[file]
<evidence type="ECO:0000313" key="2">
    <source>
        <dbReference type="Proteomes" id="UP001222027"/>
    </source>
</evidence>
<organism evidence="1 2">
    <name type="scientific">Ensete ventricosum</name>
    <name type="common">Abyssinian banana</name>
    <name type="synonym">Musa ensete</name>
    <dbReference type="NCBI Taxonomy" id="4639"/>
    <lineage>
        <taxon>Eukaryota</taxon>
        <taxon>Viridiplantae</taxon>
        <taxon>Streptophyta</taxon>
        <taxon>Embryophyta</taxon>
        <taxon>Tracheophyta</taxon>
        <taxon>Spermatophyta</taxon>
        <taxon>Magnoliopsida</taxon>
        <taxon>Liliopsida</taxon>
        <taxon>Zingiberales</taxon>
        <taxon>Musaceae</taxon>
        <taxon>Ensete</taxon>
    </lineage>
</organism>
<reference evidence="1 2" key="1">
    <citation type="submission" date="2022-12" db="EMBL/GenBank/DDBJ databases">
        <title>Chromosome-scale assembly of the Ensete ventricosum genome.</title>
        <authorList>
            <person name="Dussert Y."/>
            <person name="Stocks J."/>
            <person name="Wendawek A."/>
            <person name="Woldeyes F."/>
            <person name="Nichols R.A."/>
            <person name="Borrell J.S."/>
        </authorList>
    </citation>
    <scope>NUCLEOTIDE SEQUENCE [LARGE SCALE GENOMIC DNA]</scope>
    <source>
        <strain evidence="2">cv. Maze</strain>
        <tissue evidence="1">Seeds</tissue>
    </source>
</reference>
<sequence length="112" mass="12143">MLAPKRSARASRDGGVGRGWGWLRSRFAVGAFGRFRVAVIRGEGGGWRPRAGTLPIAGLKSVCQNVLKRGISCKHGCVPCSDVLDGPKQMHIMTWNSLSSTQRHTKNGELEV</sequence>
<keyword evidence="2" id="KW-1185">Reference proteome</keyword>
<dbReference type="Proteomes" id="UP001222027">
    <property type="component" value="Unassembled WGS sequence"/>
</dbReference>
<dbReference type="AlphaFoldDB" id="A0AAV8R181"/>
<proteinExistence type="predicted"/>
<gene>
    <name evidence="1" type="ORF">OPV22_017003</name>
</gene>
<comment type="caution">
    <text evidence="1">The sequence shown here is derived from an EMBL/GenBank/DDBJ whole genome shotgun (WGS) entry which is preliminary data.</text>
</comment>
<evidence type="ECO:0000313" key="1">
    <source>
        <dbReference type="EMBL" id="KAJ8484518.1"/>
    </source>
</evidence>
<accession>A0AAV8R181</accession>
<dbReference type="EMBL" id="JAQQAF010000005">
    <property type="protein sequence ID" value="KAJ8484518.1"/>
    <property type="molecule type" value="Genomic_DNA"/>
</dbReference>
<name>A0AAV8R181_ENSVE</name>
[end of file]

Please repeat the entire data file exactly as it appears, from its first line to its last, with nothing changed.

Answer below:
<evidence type="ECO:0000313" key="2">
    <source>
        <dbReference type="Proteomes" id="UP001222027"/>
    </source>
</evidence>
<organism evidence="1 2">
    <name type="scientific">Ensete ventricosum</name>
    <name type="common">Abyssinian banana</name>
    <name type="synonym">Musa ensete</name>
    <dbReference type="NCBI Taxonomy" id="4639"/>
    <lineage>
        <taxon>Eukaryota</taxon>
        <taxon>Viridiplantae</taxon>
        <taxon>Streptophyta</taxon>
        <taxon>Embryophyta</taxon>
        <taxon>Tracheophyta</taxon>
        <taxon>Spermatophyta</taxon>
        <taxon>Magnoliopsida</taxon>
        <taxon>Liliopsida</taxon>
        <taxon>Zingiberales</taxon>
        <taxon>Musaceae</taxon>
        <taxon>Ensete</taxon>
    </lineage>
</organism>
<reference evidence="1 2" key="1">
    <citation type="submission" date="2022-12" db="EMBL/GenBank/DDBJ databases">
        <title>Chromosome-scale assembly of the Ensete ventricosum genome.</title>
        <authorList>
            <person name="Dussert Y."/>
            <person name="Stocks J."/>
            <person name="Wendawek A."/>
            <person name="Woldeyes F."/>
            <person name="Nichols R.A."/>
            <person name="Borrell J.S."/>
        </authorList>
    </citation>
    <scope>NUCLEOTIDE SEQUENCE [LARGE SCALE GENOMIC DNA]</scope>
    <source>
        <strain evidence="2">cv. Maze</strain>
        <tissue evidence="1">Seeds</tissue>
    </source>
</reference>
<sequence length="112" mass="12143">MLAPKRSARASRDGGVGRGWGWLRSRFAVGAFGRFRVAVIRGEGGGWRPRAGTLPIAGLKSVCQNVLKRGISCKHGCVPCSDVLDGPKQMHIMTWNSLSSTQRHTKNGELEV</sequence>
<keyword evidence="2" id="KW-1185">Reference proteome</keyword>
<dbReference type="Proteomes" id="UP001222027">
    <property type="component" value="Unassembled WGS sequence"/>
</dbReference>
<dbReference type="AlphaFoldDB" id="A0AAV8R181"/>
<proteinExistence type="predicted"/>
<gene>
    <name evidence="1" type="ORF">OPV22_017003</name>
</gene>
<comment type="caution">
    <text evidence="1">The sequence shown here is derived from an EMBL/GenBank/DDBJ whole genome shotgun (WGS) entry which is preliminary data.</text>
</comment>
<evidence type="ECO:0000313" key="1">
    <source>
        <dbReference type="EMBL" id="KAJ8484518.1"/>
    </source>
</evidence>
<accession>A0AAV8R181</accession>
<dbReference type="EMBL" id="JAQQAF010000005">
    <property type="protein sequence ID" value="KAJ8484518.1"/>
    <property type="molecule type" value="Genomic_DNA"/>
</dbReference>
<name>A0AAV8R181_ENSVE</name>